July 3rd, 2012
Obviously, you’ll want a decent helmet to protect your best assets.
- During the winter months, wear a skull cap under your helmet to retain warmth.
- Helmet covers are also a handy option to prevent rain entering helmet vents.
Neck and ears
- In a chilly wind, don’t underestimate how cold and achy your ears can get – covering them up from the start of your ride can make a big difference. Buffs and scarves are available in different weights and are perfect for keeping your neck and ears warm.
- Layers are the way to go – in all but extreme hot or cold weather, you’ll be good with the following three (for more detail, see our top tips on layering):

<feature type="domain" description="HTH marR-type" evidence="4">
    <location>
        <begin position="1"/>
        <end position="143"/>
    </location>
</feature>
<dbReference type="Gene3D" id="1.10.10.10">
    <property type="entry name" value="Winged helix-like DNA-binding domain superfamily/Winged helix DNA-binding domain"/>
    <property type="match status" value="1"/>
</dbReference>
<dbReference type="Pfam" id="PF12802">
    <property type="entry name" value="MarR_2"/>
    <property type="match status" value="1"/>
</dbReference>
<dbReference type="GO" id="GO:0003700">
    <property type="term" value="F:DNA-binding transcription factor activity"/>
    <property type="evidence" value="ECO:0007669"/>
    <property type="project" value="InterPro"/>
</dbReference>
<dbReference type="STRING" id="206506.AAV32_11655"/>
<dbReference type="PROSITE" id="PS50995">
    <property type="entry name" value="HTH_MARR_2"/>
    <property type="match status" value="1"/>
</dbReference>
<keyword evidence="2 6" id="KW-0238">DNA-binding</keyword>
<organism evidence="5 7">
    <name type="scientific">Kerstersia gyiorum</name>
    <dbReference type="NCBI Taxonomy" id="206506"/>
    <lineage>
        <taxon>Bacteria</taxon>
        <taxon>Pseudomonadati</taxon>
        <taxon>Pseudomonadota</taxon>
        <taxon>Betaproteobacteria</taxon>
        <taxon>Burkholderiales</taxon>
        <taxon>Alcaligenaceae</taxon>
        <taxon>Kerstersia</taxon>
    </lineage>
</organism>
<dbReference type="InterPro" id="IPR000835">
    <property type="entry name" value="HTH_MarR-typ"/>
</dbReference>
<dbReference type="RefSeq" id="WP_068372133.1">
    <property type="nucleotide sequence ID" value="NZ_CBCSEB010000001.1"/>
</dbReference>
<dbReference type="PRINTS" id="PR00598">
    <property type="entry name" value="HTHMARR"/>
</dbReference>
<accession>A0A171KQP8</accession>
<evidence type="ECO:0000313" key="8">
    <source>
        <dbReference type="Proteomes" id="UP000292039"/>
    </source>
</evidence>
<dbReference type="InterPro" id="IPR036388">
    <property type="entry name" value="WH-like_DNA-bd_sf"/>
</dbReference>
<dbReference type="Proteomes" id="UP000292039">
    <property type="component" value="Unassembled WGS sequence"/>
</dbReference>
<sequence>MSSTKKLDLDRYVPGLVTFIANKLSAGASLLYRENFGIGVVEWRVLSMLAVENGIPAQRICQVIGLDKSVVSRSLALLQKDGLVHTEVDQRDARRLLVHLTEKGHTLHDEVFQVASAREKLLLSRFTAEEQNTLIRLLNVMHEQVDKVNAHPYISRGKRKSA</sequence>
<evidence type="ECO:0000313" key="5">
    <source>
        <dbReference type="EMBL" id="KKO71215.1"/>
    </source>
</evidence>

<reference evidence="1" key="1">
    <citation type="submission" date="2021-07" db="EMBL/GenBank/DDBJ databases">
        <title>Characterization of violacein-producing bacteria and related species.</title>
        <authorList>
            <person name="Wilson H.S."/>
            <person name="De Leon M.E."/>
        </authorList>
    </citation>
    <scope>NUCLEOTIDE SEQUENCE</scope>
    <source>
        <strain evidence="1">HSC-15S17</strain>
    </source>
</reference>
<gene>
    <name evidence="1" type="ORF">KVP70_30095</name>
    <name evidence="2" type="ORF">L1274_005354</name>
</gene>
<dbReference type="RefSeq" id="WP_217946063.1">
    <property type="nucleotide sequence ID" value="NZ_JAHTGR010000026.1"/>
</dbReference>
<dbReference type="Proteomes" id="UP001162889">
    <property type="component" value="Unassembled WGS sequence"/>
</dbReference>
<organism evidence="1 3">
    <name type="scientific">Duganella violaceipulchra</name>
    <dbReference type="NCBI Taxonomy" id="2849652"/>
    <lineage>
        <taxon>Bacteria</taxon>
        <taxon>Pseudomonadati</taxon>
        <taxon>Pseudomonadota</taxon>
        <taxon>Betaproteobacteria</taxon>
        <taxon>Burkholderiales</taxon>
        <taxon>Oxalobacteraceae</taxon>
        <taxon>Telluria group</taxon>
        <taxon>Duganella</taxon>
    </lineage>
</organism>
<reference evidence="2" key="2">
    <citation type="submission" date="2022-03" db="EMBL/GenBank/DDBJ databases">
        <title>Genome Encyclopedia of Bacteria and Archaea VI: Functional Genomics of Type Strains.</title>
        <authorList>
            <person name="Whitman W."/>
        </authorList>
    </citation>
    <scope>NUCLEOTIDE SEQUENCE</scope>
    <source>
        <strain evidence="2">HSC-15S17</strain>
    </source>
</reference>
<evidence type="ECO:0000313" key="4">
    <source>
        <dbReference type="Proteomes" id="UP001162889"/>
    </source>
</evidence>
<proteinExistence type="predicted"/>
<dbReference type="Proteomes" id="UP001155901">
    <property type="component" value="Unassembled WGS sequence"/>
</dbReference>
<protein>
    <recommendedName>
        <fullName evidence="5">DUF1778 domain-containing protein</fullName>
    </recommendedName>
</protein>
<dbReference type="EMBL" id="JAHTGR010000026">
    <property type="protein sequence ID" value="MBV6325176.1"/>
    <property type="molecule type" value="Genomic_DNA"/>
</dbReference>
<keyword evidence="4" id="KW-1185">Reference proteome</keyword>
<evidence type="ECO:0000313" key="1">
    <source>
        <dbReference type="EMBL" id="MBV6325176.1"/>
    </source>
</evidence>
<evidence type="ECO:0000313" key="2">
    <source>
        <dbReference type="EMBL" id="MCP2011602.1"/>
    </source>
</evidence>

- Base layer:invaluable for keeping you warm and dry in all conditions. Sitting snugly close and in direct contact with
your skin, your base layer ‘wicks’ moisture away from your body. Choose a long-sleeved base layer for winter and a short-sleeved version for the summer. If it’s really hot, this layer may be all you need, but otherwise you’ll also want a…
- Mid layer: look for a lightweight, breathable, well-insulated jersey that feels good against your skin – your mid layer can be a really flexible garment, which in addition to being a mid layer, can also function as a base layer, worn alone when it’s hot, or an outer garment with a base layer underneath. Like a base layer, you can find mid-layer cycling jerseys with long sleeves or short sleeves.